The Deception

“What’s this doing here?” Jake dashed into the kitchen, brandishing a letter.

“What’s that honey?”

“The letter I wrote to Santa? I found it in the cupboard.” Mom stared at the letter, but she couldn’t deny it. “You never sent it did you? You said you had, but it’s still here.”

“I’m sorry, honey. I just…”

“Just what? Meant to do it later? Stop lying to me. I’ve been through this over and over again in my head. I know what’s going on.”

“It’s not what you think.”

“Oh yeah? Yeah? Then what’s this?” Jake ran upstairs and returned moments later, dragging the costume behind him with some difficulty. The soft, red fabric and the great white beard bumped down the stairs and settled into a ball at the bottom.

“Oops… “ Mom winced. “Honey… I didn’t want you to find out like this.”

“How many times have you told me that lying’s naughty? At least a hundred times. And now…” the words died in Jake’s throat. He sat down, flinging the costume on the ground. “Now you’re the liar. How can I ever trust you again?”


He lifted up his hand, eyes still averted. “No. Don’t say anything. No more lies.”

Mom stayed quiet and twiddled her fingers with a pained expression on her face. “I can only say I’m sorry.”

“Who knows about this?” He lifted the costume up between his thumb and index finger, inspecting the beard closely. “I suppose Dad knows. The last time Santa came Dad just ‘happened’ to miss him.”

“Darling…” Mom walked up to Jake and took him by the shoulders. “Almost everyone knows. All the adults and the bigger kids too.”

Jake stared at her in horror. “So it’s not just you? You’ve all been lying to me? My sister, my teachers, even Dad?”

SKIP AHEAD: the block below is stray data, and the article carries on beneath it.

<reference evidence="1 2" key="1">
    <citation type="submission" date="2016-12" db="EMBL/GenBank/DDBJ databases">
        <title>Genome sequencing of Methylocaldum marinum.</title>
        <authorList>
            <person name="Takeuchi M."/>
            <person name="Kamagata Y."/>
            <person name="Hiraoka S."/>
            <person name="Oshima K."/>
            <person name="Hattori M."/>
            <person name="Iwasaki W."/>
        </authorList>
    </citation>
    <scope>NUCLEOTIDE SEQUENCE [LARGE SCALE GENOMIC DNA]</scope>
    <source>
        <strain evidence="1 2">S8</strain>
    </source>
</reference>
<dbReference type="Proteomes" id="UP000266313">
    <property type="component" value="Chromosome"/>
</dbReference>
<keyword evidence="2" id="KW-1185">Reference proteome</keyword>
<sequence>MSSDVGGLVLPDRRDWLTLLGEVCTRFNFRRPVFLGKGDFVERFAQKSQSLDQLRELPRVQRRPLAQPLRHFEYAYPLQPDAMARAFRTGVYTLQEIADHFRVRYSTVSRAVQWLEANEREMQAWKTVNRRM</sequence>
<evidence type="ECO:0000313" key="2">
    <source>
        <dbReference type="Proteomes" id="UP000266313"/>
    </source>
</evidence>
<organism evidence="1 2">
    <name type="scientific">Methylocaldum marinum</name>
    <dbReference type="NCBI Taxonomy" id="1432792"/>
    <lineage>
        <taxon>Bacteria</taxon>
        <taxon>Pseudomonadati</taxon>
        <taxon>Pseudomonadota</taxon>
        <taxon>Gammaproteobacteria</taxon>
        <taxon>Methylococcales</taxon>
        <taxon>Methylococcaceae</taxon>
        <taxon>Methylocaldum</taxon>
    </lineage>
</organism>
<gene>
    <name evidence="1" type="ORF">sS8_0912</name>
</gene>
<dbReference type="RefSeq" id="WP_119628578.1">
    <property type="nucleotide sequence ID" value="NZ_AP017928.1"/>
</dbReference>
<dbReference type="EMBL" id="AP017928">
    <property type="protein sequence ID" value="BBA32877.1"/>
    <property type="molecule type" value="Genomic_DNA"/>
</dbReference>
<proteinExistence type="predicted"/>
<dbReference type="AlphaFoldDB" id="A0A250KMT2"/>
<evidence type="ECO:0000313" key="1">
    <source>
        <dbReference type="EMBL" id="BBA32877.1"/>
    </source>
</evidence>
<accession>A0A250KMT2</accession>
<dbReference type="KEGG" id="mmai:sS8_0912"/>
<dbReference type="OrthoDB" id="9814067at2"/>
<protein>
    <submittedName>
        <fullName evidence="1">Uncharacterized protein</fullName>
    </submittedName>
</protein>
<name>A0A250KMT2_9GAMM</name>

Mom nodded. Jake noticed a tear form in her eye. “I didn’t think you’d take it this hard. Your sister just sort of grew into knowing. She still loves to hang onto the magic and pretend that Santa’s real. I thought the same would happen with you.”

“What about the presents? They’re from the mall, aren’t they? Not from Santa’s workshop at all. You just buy them, like any old birthday present.”

Mom nodded, looking at Jake. Her eyelids fluttered.

“It’s nothing to do with being naughty?”

“Not really.”

Jake shook his head in disgust.

“So it’s your decision if I get that robotic dog or not. Santa’s elves aren’t watching.”

“No. There are no elves.”

“Okay. Okay.” He mustered all the contempt he could find into one look and directed it at Mom. “I’ll be in my room. I need to think this over.”

Mom nodded. “You okay, honey?”

He nodded curtly, marching upstairs.


With the door closed firmly behind him, Jake had to stifle his laughter in a pillow. Mom had swallowed it hook, line and sinker. He’d seen the look on her face.

Jake was now one step closer to being the proud owner of a robotic dog.



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